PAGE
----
Blogging: Sometimes It Pays to be Contrary

by Ron on June 8, 2009

When I talk to people who have just started blogging, a common question involves how to generate ideas and drive traffic to the web site.  This post is going to discuss how taking a contrarian view can drive traffic in some circumstances. Don’t let anyone tell you there is a tried and true method, however for driving traffic because if there were, I like to say, I would bottle it and sell it.

Last week everyone was going wild over Google Wave. I see a lot of potential too, but after reading about it and watching the first part of the presentation at the Google I/O Conference, I decided there might be a few things people hadn’t thought through and I wrote a post on my DaniWeb TechTreasures by Ron Miller blog called A Curmudgeonly Look At Google Wave. It turned out to be the most successful post I’ve written on DaniWeb generating more than 40,000 hits on the first day.

This is not a typical traffic, believe me. It had passed my best post ever in about 8 hours. The traffic was staggering. Afterward I was trying to figure out why it was so popular and one reason was that I had taken an opposite view from everyone else. All of the articles I read talked about how great it could be (and I agree it has the potential to be great), but if everyone is saying one thing, why just throw your opinion onto the pile? At that point, your blog post is just more noise among the thousands of posts generated on any popular subject in a given day.

So instead of taking the prevailing view, next time try and take the opposite view, even if you have to play Devil’s Advocate to do it. It’s a fun exercise, and who knows, it could end up driving traffic to your web site. In my case, it ended up generating more traffic than I ever dreamed of when I wrote the post.

Photo courtesy of Mr.Tom Long on Flickr.

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{ 4 comments… read them below or add one }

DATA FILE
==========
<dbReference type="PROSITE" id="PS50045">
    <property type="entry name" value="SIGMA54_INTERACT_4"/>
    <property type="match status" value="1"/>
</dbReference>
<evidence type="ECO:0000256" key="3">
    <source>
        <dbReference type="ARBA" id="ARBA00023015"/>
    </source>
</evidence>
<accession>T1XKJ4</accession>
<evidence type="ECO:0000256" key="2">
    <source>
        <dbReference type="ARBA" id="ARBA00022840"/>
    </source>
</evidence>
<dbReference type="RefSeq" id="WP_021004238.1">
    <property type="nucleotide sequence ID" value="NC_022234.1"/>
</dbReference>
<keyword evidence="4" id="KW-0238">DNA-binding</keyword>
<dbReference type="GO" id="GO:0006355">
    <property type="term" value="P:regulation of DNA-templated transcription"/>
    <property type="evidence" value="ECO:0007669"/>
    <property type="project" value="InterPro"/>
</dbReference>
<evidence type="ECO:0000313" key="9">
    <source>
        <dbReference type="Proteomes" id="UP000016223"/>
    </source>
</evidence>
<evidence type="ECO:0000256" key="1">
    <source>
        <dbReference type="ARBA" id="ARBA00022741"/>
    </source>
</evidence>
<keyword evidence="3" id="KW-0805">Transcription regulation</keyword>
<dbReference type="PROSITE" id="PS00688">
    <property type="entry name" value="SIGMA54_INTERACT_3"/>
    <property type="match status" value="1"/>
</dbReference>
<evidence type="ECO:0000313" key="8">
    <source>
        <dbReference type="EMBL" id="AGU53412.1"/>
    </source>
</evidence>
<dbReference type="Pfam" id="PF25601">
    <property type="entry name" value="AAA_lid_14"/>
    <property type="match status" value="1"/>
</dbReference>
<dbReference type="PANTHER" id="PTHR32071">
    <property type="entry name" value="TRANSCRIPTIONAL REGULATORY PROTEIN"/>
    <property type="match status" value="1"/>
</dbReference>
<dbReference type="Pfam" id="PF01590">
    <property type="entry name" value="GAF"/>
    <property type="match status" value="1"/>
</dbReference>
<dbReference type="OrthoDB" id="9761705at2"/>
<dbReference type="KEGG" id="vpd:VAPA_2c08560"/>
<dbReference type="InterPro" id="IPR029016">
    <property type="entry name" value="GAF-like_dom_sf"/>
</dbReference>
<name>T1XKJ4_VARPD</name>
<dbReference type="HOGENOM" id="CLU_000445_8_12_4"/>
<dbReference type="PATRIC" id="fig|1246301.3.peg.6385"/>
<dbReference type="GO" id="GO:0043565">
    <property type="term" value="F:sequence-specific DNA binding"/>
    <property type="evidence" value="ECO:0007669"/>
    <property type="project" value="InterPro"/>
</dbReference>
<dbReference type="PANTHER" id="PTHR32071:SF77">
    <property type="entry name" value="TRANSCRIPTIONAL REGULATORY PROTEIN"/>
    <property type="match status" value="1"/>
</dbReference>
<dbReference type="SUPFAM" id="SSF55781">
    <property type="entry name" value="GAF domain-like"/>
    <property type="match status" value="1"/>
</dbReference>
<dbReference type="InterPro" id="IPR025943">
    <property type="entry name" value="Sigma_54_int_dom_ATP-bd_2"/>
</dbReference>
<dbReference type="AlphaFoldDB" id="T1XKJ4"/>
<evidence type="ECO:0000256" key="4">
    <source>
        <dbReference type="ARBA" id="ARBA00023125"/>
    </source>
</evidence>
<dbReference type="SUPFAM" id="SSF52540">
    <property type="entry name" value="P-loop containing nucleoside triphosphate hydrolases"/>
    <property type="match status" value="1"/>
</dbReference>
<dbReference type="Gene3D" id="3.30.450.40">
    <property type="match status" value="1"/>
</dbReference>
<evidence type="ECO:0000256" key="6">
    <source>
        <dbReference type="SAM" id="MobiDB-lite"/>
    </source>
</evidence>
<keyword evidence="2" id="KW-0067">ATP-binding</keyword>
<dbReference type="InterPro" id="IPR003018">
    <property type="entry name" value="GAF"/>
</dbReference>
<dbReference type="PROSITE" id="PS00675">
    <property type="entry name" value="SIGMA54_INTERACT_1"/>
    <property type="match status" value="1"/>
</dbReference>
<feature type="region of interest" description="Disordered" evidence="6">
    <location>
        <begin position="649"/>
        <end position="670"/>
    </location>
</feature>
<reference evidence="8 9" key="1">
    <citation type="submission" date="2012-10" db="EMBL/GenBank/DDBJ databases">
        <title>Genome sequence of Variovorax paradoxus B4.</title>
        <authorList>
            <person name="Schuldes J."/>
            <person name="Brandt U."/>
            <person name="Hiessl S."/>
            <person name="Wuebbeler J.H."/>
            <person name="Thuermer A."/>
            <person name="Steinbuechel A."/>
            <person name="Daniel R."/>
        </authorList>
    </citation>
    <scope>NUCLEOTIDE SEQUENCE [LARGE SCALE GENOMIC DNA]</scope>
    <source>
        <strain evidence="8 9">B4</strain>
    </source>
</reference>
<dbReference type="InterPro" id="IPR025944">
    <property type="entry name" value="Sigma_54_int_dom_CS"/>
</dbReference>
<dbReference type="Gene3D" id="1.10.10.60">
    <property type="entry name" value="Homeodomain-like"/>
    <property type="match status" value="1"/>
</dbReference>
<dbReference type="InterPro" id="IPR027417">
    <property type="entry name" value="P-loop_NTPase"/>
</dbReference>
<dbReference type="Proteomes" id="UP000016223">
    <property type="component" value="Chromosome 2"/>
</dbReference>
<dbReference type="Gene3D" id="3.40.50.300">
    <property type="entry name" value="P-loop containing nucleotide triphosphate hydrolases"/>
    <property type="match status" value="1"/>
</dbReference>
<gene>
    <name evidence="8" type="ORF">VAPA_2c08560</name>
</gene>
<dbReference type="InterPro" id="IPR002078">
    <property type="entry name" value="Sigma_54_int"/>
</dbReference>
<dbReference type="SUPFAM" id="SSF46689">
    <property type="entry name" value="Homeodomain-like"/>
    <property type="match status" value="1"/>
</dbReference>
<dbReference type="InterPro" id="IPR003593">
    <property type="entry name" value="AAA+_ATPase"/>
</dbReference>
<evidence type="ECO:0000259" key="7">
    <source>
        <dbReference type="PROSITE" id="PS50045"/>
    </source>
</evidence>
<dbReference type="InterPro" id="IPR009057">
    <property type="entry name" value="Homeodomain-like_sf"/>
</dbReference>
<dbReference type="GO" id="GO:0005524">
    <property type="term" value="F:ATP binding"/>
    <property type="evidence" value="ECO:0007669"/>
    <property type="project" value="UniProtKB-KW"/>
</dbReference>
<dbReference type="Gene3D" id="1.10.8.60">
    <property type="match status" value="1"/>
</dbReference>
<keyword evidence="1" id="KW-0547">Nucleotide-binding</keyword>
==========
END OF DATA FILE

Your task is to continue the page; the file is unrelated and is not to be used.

1 Tom Wall June 8, 2009 at 9:19 am

10 Reasons This Post is No Good!

Just kidding, great post. On a daily basis I find myself gravitating toward entries that run counter to the “noise” on twitter and across similar blogs, so I can make my own informed decisions on what is good or bad. I’m going to incorporate some of this into my own work, so thanks!

2 Ron June 8, 2009 at 10:04 am

Ha. Good one, Tom. And thanks. Glad you enjoyed the post and got something out of it. It’s just one technique and like any technique, you don’t want to overdo it, but it’s a good one to have in the arsenal.


3 Mark Sherrick June 10, 2009 at 7:39 am

Being contrary is good to do now and again, but if your blog is full of entries that say the opposite thing all the time, you will lose your luster. Expressing your opinion is a great way to run a blog, but if all you’re doing is saying “hey look at me, when people like something, I always hate it!!!” it gets old quick.

I don’t get as many visitors as some of the major bloggers, hell, most of them, plus most of the minor ones too, but I do get small daily traffic, which does seem to spike after a negative or contrary article, but honestly, I got my most traffic when I was running a contest – and one time an article of mine fluked into stumbleupon or something. But too much against the grain stuff drives my traffic down and sometimes it takes a decent amount of time to recover.

4 Ron June 10, 2009 at 7:54 am

Abolutely, Mark. You never want to use any one technique too often or it loses its luster. Being contrary is just one technique in the arsenal and one of many methods (some of which we will write about here in the future) to attempt to make your blog more interesting and drive more traffic to your site.

Thanks for the comment.

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